A: „Adding a new provider isn’t just a free gift to the project. Rather it’s more akin to giving someone an unexpected puppy for Christmas. Sure, it’s all fun at first, but then there’s always someone who inevitably has to feed it, clean up after it, pay the vet bills,…“

B: „It seems unfair to me that QGIS has core providers for commercial databases, but does not allow to contribute support for our database in the same way it has been done for other commercial databases. Even worse, it feels like we are being punished for a competitor neglecting the maintenance of its core provider, while the competitor was actually rewarded by the community taking over the maintenance of that provider.“

A: „Unfair? […] Maybe in the same way that a first child might get different standards for parenting and have different rules from a second child, simply because the parents have learnt more about parenting due to their previous mistakes experiences!“

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Photo by Karsten Winegeart on Unsplash

When looking at the history of communication the above dialogue really nails down the core suspicions between both parties — the QGIS community and our SAP team.

The QGIS community has learnt from past experiences and was concerned about the additional maintenance burden, while we felt misunderstood and unfairly treated.

August 2019

The discussion went on for a couple of weeks. On August 15th, 2019 our original pull request got closed due to inactivity. In the beginning, it felt that discussing with an open community (rather than with a single representative) is like fighting windmills. Once you agreed on one point, another person stepped out of the dark and brought a totally new aspect, so that you could never be sure, what the state of the discussion actually is.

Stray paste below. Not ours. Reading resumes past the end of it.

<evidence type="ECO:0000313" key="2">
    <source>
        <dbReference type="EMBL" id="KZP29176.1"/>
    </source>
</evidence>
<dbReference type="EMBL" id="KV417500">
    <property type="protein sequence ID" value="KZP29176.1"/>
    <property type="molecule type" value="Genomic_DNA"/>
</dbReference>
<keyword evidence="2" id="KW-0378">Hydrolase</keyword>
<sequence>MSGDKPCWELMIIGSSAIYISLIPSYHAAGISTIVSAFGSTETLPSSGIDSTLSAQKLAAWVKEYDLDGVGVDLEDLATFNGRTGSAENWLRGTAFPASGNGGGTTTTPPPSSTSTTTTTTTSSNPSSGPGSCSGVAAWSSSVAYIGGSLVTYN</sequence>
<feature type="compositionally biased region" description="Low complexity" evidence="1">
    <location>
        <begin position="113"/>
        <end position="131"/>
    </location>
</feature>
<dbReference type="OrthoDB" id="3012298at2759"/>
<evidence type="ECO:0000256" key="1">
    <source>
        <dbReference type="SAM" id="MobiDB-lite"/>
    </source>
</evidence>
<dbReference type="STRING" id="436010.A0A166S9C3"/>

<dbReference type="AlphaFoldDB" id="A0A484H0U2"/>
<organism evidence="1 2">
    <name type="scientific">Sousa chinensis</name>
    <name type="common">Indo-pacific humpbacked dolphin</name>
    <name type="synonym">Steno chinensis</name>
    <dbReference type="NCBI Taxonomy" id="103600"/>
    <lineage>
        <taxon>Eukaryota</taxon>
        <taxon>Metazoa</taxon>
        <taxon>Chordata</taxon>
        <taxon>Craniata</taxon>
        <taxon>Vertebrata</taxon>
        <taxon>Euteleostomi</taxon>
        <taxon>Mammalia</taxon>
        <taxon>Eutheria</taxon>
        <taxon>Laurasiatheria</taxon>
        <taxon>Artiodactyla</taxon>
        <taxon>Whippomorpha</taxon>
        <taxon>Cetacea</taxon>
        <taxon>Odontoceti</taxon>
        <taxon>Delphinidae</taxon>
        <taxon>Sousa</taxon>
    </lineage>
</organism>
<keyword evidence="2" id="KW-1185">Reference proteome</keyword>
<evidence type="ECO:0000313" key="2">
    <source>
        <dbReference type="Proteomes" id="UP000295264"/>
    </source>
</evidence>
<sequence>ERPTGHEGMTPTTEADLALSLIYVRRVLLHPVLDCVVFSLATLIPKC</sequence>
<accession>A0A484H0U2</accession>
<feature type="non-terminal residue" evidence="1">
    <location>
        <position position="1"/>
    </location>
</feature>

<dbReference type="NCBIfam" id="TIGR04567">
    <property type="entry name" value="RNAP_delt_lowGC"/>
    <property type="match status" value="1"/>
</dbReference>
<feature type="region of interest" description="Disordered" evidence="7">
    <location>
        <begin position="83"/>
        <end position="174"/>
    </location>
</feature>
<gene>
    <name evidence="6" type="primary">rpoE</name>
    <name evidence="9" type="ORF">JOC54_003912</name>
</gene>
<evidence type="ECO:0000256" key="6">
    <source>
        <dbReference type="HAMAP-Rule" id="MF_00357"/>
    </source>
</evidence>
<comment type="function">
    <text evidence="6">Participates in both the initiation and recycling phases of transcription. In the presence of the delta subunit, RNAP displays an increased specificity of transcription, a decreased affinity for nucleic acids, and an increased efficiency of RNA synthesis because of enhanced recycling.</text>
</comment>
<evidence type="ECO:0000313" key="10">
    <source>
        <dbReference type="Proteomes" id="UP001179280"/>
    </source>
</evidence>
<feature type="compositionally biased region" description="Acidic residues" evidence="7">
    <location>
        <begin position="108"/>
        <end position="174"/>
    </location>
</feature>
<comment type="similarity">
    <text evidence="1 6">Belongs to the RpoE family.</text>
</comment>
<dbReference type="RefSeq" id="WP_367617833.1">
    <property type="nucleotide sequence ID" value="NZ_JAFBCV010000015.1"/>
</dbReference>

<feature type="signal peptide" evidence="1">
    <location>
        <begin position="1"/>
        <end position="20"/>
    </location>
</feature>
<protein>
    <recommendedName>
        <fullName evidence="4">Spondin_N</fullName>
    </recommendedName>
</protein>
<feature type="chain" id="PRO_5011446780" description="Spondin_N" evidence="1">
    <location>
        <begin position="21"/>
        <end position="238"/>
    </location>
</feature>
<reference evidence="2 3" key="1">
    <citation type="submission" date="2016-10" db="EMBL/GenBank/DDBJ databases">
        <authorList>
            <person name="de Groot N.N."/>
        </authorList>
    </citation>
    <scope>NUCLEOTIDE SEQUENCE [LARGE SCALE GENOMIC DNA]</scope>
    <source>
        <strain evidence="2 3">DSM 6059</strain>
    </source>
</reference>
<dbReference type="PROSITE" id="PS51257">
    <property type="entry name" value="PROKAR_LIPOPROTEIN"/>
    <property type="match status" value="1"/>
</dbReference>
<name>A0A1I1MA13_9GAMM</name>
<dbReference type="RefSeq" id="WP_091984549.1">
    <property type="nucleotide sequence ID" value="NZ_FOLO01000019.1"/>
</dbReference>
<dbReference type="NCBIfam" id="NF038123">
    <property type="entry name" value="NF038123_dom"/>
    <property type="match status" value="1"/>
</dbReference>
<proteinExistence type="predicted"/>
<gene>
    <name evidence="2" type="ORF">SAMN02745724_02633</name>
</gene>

September 2019

Finally, on September 21st, 2019 we concluded on the major pillars of our contribution (e.g. testing platform, CI integration and maintenance).

For us this was a major break-through! We finally had a reliable agreement we could build upon. It was clear, that we had some additional work in our backlog — but it all seemed manageable and clear.

December 2019

Last day before Christmas break on December 20th, 2019, I had the wishful thinking, that we could issue our second pull request and could possibly get into the next version of QGIS. I even had a celebration blocker in my calendar — but of course, this remained a wishful thinking. We have learnt that we would require more community expertise to efficiently flesh things out.

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We missed the Bossche bollen 😢

January 2020

There was a QGIS Contributor Meeting (also known as Hackfest) planned to take place in Den Bosch in March 2020. That would be the best opportunity to get in touch with the community and discuss technical topics! (…as a 2021-reader you will already anticipate that something ‘unprecedented’ came in the way). We gathered a travel group of 3 team members and — since you do not go to a house party without having a present — SAP also sponsored the event.

In the meantime, we adapted our 1-year-old codebase to some major API changes, which affected our contribution.

March 2020

On March 10th, 2020 the Contributor Meeting finally got cancelled due to COVID-19.

As it was clear, that in near future there was no opportunity to liaise with the community, we finally issued our second pull request on March 11th, 2020. Almost certain that almost everything has been done and we are almost good to go. Due to my devotion for the number Pi, I remember that a realistic feature release was QGIS 3.14 at that time. (I have learnt that I seem to be an optimist rather than a realist)

April 2020

We received a couple of review comments, which we considered until April 22nd, 2020. Afterwards, Stefan started our internal peer review process — as it is part of our engineering standards.

July 2020